In today’s business environment organizations are constantly launching new strategic initiatives aimed at driving some sort of value proposition. These range from company-wide reorganizations to the implementation of a major technology such as an ERP or a Human Capital Management software suite. They say that somewhere between 37% and 68% of large corporate projects fail. There are loads of reasons – lack of sponsorship, poorly defined requirements, unrealistic timelines, and the list goes on.
But from my experience the one thing companies tend to overlook is the people side of the equation. It’s easy to change strategy, change process, and change technology, but really hard to change people, especially the people who are responsible for failure or success.
So how do we manage the people aspect of change? Is there some magical framework that I can just copy?
Well … Google might help you find a few frameworks, but ultimately there is no silver bullet. Here are three keys to making sure you get the people part right:
- Establish the Right Team: In order to manage any change effort, the organization must empower the right team to deliver the desired results. The team must consist of people who understand, embrace, and actually “live” the vision. Additionally, the team must be capable of removing barriers so that they can truly ignite and spread the change initiative. Finally they must have credibility with their audience. The right team with a vision or core message that is clear, demonstrable, and yields a distinct value proposition—the change initiative will be off to a good start.
- Carry Out the Change: Once the team is in place with the appropriate vision, you need to look at executing the change via an effective communication and change management plan. Becoming aware of the change is just the beginning. People need the opportunity to question, understand, become involved in, begin to support, and finally show positive acceptance for a change. People need to understand the vision from idea to operationalization and know “what’s in it for me.” Communication alone does not engage the organization. It must be complemented by a change management plan. This includes targets (with tracking and rewards), the change teams’ roles/responsibilities, sponsor roadmap, resistance management, charting quick wins, and spreading the good news of these achievements to win-over new advocates. People need to understand that they have skin in the game. Combining a good communications plan with a real operating blueprint will go a long way in realizing the value of the change.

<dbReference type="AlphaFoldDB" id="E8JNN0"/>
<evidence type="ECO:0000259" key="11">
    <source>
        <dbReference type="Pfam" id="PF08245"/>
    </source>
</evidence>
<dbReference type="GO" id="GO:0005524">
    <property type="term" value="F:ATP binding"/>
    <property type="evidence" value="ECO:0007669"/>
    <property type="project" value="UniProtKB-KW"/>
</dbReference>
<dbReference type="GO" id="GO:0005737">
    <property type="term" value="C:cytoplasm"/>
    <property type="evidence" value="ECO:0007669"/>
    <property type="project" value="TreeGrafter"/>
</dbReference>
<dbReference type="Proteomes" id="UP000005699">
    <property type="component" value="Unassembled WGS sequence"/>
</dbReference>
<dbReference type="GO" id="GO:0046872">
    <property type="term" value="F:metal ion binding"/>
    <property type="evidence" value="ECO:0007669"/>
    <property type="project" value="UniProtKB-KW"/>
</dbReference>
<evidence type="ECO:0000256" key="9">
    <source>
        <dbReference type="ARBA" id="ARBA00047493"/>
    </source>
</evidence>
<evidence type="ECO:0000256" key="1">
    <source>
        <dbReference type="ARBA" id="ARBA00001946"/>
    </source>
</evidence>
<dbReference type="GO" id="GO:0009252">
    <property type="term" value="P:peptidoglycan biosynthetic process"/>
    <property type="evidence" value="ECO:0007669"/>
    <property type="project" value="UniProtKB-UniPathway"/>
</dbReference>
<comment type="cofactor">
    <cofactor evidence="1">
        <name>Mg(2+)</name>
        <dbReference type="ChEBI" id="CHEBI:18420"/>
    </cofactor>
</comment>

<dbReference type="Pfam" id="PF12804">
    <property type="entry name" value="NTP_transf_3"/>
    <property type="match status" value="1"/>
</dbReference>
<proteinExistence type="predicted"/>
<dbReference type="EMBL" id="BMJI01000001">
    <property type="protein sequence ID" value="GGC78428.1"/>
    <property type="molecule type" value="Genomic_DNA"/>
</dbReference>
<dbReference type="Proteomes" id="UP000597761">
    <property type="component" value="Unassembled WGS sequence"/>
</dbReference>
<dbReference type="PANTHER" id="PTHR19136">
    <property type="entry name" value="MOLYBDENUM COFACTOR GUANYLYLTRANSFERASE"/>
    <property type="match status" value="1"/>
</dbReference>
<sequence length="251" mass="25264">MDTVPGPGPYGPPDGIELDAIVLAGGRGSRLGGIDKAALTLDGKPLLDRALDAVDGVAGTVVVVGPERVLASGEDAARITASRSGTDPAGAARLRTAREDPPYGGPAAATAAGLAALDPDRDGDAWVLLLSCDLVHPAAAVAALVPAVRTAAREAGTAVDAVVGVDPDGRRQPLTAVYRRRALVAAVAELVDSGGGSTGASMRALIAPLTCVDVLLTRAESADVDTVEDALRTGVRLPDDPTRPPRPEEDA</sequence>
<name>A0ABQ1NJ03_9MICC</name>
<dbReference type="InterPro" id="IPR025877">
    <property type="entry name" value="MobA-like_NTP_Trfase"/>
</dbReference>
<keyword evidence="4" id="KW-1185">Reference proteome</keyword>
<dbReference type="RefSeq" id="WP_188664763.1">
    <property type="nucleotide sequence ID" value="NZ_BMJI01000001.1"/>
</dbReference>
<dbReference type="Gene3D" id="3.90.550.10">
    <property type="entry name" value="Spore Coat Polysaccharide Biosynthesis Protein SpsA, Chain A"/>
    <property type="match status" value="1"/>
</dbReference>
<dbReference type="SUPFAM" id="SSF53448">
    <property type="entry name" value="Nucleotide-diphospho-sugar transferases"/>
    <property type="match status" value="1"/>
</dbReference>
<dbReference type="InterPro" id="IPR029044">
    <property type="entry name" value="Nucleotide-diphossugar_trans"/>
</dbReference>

- Keep it Going: Sustaining change can be the most difficult hurdle. The change doesn’t end when the project ends. It is important that the core team and leadership maintain urgency and reinforce change via people, process, and ongoing communication. Don’t confuse technical success with project success. Think about it this way: If the project being executed impacts people and the people impacted do not embrace the change in their work environment, then the change is not realized. If the change is not realized then the goals of the project are not met. If the goals of the project are not met, ultimately the project fails. This is where ongoing training, gamification, incentives, policies, and promotions become the living process tools for reinforcing and sustaining the change initiative throughout the organization.
Change is not simply another gantt chart in a power point, but something that should become an institutional feature of an organization.